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‘Plagiarism’ or ‘unprofessional quoting’?: decision stirs debate

Last update: 12:08 | 09/03/2018

VietNamNet Bridge - The conclusion by the Academy of Social Sciences about an allegedly plagiarized doctoral dissertation that it contained only ‘unprofessional quoting’ has stirred controversy.


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The Graduate Academy of Social Sciences



In late 2017, Dr Ho Xuan Mai from the Center for Literature Studies and Linguistics under the Southern Institute of Social Sciences (SISS) sent a letter to deputy chair of the Vietnam Academy of Social Sciences (VASS) and director of the Graduate Academy of Social Sciences (GASS) Pham Van Duc, accusing Dr Tran Phuong Nguyen, now a linguistics PhD at SISS, of plagiarism. 

Mai believes that Nguyen copied dozens of paragraphs in the book ‘Ngon ngu hoc xa hoi – nhung van de co ban’ (Social linguistics – some basic matters) by Nguyen Van Khang when writing his doctoral thesis.

The conclusion by the Academy of Social Sciences about an allegedly plagiarized doctoral dissertation that it contained only ‘unprofessional quoting’ has stirred controversy.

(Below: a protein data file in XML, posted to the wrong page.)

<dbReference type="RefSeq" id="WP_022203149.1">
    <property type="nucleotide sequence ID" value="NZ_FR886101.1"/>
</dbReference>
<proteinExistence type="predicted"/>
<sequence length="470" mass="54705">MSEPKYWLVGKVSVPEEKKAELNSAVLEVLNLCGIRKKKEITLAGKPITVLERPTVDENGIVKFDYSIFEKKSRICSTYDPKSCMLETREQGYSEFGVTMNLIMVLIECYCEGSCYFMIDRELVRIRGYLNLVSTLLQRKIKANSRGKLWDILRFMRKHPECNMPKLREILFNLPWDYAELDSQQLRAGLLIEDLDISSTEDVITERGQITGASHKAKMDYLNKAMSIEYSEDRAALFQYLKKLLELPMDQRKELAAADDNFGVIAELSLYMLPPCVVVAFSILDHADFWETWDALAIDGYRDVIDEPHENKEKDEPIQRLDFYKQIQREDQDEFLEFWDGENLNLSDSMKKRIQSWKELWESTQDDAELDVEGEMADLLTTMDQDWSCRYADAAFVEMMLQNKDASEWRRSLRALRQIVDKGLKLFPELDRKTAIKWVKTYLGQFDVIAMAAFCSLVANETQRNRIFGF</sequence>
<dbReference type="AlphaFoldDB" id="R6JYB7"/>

Mai said the plagiarism was made in a sophisticated manner as Nguyen cut, pasted and put paragraphs together in a way that made it difficult to discover. 

After receiving the letter of accusation, GASS set up an inspection council to reconsider Nguyen’s doctoral thesis titled ‘Canh huong ngon ngu o cong dong Cham tai TP HCM’ (The language vicissitudes in the Cham ethnic minority community in HCMC). 

After inspection, GASS director Pham Van Duc concluded that there was no plagiarism in the work, and that the thesis had significant discoveries, theoretical and practical. 

However, inspectors said that the author of the thesis, Nguyen, was only ‘unprofessional’ when quoting other scientific research on pages 17 to 24.

‘Unprofessional’ means the author did not strictly follow standards set in the regulations on citations. 

For example, when quoting word for word, text must be enclosed in quotation marks and notes must be shown at the bottom of pages. If one cites discoveries of other authors, sources must be shown.

Duc emphasized that the inspection council, after thoroughly examining the doctoral thesis, found that the author made quotation mistakes, not plagiarism.

Some scientists have disagreed with the conclusion.

Tran Duy Quy, former head of the Vietnam Institute of Agricultural Genetics, said there are detailed regulations on citations for scientific research set by the Ministry of Education and Training and research institutes.

“If you cite others’ works, you must show the sources, even if you use only one line of words,” he said. “If you use information from others’ works and change only several words but don’t show the sources, this must be considered plagiarism,” he said, adding that this must not be blamed on negligence in citations.

An analyst commented that such mistakes cannot be made by a PhD student. “Even university students have to learn about the rules, let alone a PhD student,” he said.


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